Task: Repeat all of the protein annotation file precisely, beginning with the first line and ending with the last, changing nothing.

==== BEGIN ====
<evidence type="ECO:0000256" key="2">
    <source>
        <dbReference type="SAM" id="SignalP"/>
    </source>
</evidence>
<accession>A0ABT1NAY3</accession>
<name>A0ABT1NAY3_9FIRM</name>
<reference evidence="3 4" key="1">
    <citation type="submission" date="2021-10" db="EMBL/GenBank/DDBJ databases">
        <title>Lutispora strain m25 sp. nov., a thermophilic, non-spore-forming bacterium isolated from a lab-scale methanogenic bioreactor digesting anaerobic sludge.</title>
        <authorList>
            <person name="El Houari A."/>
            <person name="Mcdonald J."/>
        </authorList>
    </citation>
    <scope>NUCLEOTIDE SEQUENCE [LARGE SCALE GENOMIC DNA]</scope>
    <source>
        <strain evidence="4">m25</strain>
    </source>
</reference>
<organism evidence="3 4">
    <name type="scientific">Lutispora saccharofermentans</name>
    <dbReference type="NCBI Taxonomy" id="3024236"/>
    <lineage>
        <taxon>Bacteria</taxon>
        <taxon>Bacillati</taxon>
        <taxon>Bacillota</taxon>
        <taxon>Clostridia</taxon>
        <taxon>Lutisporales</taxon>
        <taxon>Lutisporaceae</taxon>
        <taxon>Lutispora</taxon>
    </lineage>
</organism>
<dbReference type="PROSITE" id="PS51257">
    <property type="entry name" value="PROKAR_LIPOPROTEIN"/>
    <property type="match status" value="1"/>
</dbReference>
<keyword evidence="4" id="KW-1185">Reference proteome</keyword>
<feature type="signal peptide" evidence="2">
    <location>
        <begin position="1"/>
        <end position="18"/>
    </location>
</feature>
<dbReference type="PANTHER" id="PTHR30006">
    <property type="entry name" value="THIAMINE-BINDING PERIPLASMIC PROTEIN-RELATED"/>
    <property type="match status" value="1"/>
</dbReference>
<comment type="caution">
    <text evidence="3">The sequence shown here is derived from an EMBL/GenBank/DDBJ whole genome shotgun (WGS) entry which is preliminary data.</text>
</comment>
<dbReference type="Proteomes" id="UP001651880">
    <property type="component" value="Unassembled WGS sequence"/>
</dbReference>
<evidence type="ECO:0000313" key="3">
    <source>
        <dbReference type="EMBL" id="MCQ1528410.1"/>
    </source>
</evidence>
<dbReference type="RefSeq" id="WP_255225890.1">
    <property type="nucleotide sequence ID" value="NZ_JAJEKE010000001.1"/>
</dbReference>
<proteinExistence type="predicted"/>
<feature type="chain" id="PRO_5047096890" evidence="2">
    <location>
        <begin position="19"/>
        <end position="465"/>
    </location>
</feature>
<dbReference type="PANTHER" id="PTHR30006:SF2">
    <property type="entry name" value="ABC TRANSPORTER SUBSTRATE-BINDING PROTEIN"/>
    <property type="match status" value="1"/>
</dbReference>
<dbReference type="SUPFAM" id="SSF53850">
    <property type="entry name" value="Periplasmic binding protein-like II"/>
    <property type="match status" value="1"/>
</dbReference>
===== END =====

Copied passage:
<evidence type="ECO:0000256" key="2">
    <source>
        <dbReference type="SAM" id="SignalP"/>
    </source>
</evidence>
<accession>A0ABT1NAY3</accession>
<name>A0ABT1NAY3_9FIRM</name>
<reference evidence="3 4" key="1">
    <citation type="submission" date="2021-10" db="EMBL/GenBank/DDBJ databases">
        <title>Lutispora strain m25 sp. nov., a thermophilic, non-spore-forming bacterium isolated from a lab-scale methanogenic bioreactor digesting anaerobic sludge.</title>
        <authorList>
            <person name="El Houari A."/>
            <person name="Mcdonald J."/>
        </authorList>
    </citation>
    <scope>NUCLEOTIDE SEQUENCE [LARGE SCALE GENOMIC DNA]</scope>
    <source>
        <strain evidence="4">m25</strain>
    </source>
</reference>
<organism evidence="3 4">
    <name type="scientific">Lutispora saccharofermentans</name>
    <dbReference type="NCBI Taxonomy" id="3024236"/>
    <lineage>
        <taxon>Bacteria</taxon>
        <taxon>Bacillati</taxon>
        <taxon>Bacillota</taxon>
        <taxon>Clostridia</taxon>
        <taxon>Lutisporales</taxon>
        <taxon>Lutisporaceae</taxon>
        <taxon>Lutispora</taxon>
    </lineage>
</organism>
<dbReference type="PROSITE" id="PS51257">
    <property type="entry name" value="PROKAR_LIPOPROTEIN"/>
    <property type="match status" value="1"/>
</dbReference>
<keyword evidence="4" id="KW-1185">Reference proteome</keyword>
<feature type="signal peptide" evidence="2">
    <location>
        <begin position="1"/>
        <end position="18"/>
    </location>
</feature>
<dbReference type="PANTHER" id="PTHR30006">
    <property type="entry name" value="THIAMINE-BINDING PERIPLASMIC PROTEIN-RELATED"/>
    <property type="match status" value="1"/>
</dbReference>
<comment type="caution">
    <text evidence="3">The sequence shown here is derived from an EMBL/GenBank/DDBJ whole genome shotgun (WGS) entry which is preliminary data.</text>
</comment>
<dbReference type="Proteomes" id="UP001651880">
    <property type="component" value="Unassembled WGS sequence"/>
</dbReference>
<evidence type="ECO:0000313" key="3">
    <source>
        <dbReference type="EMBL" id="MCQ1528410.1"/>
    </source>
</evidence>
<dbReference type="RefSeq" id="WP_255225890.1">
    <property type="nucleotide sequence ID" value="NZ_JAJEKE010000001.1"/>
</dbReference>
<proteinExistence type="predicted"/>
<feature type="chain" id="PRO_5047096890" evidence="2">
    <location>
        <begin position="19"/>
        <end position="465"/>
    </location>
</feature>
<dbReference type="PANTHER" id="PTHR30006:SF2">
    <property type="entry name" value="ABC TRANSPORTER SUBSTRATE-BINDING PROTEIN"/>
    <property type="match status" value="1"/>
</dbReference>
<dbReference type="SUPFAM" id="SSF53850">
    <property type="entry name" value="Periplasmic binding protein-like II"/>
    <property type="match status" value="1"/>
</dbReference>